Himalayan pink salt (like Jurassic salt) is mined. It’s deposited deep within the earth and protected from any modern contaminants. As the name suggests, the crystals are pink, although the color can vary from light peach to nearly ruby. When finely ground, a light pink color dominates and flecks of darker pink are distributed throughout. Himalayan pink salt has been traditionally harvested (cut by hand) from the mountains of Pakistan for over two-thousand years. It’s available finely ground, coarsely ground, in various sized rocks, and even in slabs to be used as cooking or serving surfaces.

 

Bitterman describes the taste of Himalayan pink salt as “spicy-hot pungency”[2]. In simple dishes seasoned only with salt and pepper, Himalayan salt actually enhances the flavor of the pepper. As an all-around cooking salt it brightens flavors and lacks the flat, heavy, grittiness that describe Jurassic salt. Himalayan pink awakens the palate and enlivens all of the senses. I favor this esoteric salt when making curries and other dishes that center on spices.

Sel gris with an Empire apple

The French culinary tradition relies heavily upon two types of traditionally produced salts. These salts, fleur de sel (literally salt flower in English) and sel gris (grey salt in English), are made traditionally, by hand, using ocean water and the sun. Fleur de sel is aptly named, as it is harvested from the top of the salt brine. It’s delicate crystals are nearly opaque and silvery white. Fleur de sel is reserved for finishing dishes. It’s beautiful crystals should be spared from dissolving in the soup pot.

Sel gris is more abundant than fleur de sel. The coarse crystals are translucent light-grey and naturally retain some moisture, telling of its origins in the sea.  Sel gris is truly an ideal cooking salt. It tastes sweet and pleasant on the palate. With only 85% sodium chloride, much of the briny flavor is derived from other minerals abundant in the seawater.[3] It has a mildness that is in marked contrast to both Jurassic and Himalayan pink salt.

Sel gris is commonly sold under the brand name Celtic Sea Salt. It is available in large natural crystals or finely ground. I prefer to purchase the large crystals. They can be ground in a mortar and pestle if needed or left whole to use a finishing salt on breads, salads, or meats. Finely ground sel gris, Jurassic salt, and Himalayan salt can be substituted directly for table salt, kosher salt, or sea salt in most everyday recipes.  To use coarsely crystaled sel gris for preservation (canning, fermentation, etc.) use 20% more than the recipe calls for to ensure adequate sodium chloride in the finished product.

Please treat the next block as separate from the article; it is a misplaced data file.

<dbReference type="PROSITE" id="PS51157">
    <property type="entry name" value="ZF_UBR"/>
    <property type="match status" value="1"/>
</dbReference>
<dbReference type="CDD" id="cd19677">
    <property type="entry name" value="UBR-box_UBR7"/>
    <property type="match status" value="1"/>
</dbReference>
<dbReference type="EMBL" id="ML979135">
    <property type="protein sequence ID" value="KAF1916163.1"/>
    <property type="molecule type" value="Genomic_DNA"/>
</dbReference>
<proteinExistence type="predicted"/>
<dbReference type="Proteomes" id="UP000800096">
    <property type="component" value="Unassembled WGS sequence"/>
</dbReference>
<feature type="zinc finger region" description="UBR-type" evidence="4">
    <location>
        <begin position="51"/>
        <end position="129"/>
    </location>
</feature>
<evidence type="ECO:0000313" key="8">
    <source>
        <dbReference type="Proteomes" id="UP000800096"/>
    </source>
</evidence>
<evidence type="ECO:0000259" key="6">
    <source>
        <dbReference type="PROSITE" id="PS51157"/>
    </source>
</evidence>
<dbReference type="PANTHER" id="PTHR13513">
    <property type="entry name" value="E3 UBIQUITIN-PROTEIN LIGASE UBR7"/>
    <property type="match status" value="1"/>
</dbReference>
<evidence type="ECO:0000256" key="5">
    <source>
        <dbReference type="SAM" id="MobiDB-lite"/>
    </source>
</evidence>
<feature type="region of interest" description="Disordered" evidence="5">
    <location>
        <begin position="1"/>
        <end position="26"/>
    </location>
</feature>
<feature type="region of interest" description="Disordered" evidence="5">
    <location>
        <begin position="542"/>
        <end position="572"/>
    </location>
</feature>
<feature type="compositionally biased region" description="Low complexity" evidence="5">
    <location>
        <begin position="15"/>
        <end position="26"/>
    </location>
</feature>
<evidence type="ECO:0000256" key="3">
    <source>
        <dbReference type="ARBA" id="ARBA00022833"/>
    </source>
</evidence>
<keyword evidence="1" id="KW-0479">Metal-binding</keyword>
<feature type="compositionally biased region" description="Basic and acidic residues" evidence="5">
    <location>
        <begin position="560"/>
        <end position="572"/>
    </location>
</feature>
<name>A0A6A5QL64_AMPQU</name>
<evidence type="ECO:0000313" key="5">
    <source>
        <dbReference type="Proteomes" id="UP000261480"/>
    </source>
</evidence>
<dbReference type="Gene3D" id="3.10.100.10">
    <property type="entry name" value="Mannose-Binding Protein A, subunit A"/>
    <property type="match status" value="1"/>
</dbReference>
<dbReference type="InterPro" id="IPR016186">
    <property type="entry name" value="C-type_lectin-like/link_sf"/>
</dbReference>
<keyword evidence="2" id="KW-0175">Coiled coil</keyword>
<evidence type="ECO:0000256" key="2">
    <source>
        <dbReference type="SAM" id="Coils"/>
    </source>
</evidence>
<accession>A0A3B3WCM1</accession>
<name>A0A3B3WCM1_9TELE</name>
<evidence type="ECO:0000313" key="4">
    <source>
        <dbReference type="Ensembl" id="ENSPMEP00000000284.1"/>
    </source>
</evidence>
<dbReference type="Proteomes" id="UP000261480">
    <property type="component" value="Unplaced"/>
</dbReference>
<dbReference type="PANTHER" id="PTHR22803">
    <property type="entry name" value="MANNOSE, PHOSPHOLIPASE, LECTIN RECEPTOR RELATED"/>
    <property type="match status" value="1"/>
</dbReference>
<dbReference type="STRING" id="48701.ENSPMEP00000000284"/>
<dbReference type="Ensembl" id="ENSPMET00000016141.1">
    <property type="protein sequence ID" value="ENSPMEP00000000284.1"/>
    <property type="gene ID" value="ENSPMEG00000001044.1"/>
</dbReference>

Local, West coast salts from The Meadow

These unique salts look and taste vastly different from common industrial salt. Salts like Jurassic, Himalayan pink, and sel gris, are the salts of our ancestors. These irregular, colorful, aptly named crystals have nourished and delighted people for ages, made preserved foods possible, and supported traditional economies around the world.

In ancient and recent history the control of salt has been a political stronghold. This legacy continues today. Among scientists, doctors, and health professionals public health policies that focus on reducing salt intake are controversial. Remember that these modern-day battles concern industrially produced salt in industrially produced food. When we rely on real, whole foods, prepared at home, we can include real, whole, unrefined salt. We can partake in a global artisan food-making culture and we can support environmental responsibility – all through seasoning our food with the most satisfying, life-giving salts that the world has to offer.

Click here to read Part One: Industrial Food, Health Policy, and Home Cooking

This was shared on Fat Tuesday Slightly Indulgent Tuesday, and Real Food Wednesday.


[1] Mark Bitterman, Salted: A Manifesto on the World’s Most Essential Mineral, with Recipes, (New York: Ten Speed, 2010), 164.

[2] Bitterman, Salted, 163.

[3] Bitterman, Salted, 165.

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Part One: Industrial Food, Health Policy, and Home Cooking

Today’s plain, ubiquitous table salt is the center of power-struggles and politicized battles within the health-care community. Ancient empires, like those of Rome and China, valued salt and the social power that controlling it offered[1]. Because the potassium to sodium ratio in vegetables and grains isn’t ideal for people,  all agricultural peoples require supplemental Sodium in the form of salt[2]. For an example of the symbolic and economic importance of salt we only need to look as far back in history as 1930 and to the political statement conferred by the Salt March (a peaceful resistance movement, organized by Ghandi, in response to British monopoly of salt in India; and by extension a peaceful resistance to British colonial control of the country).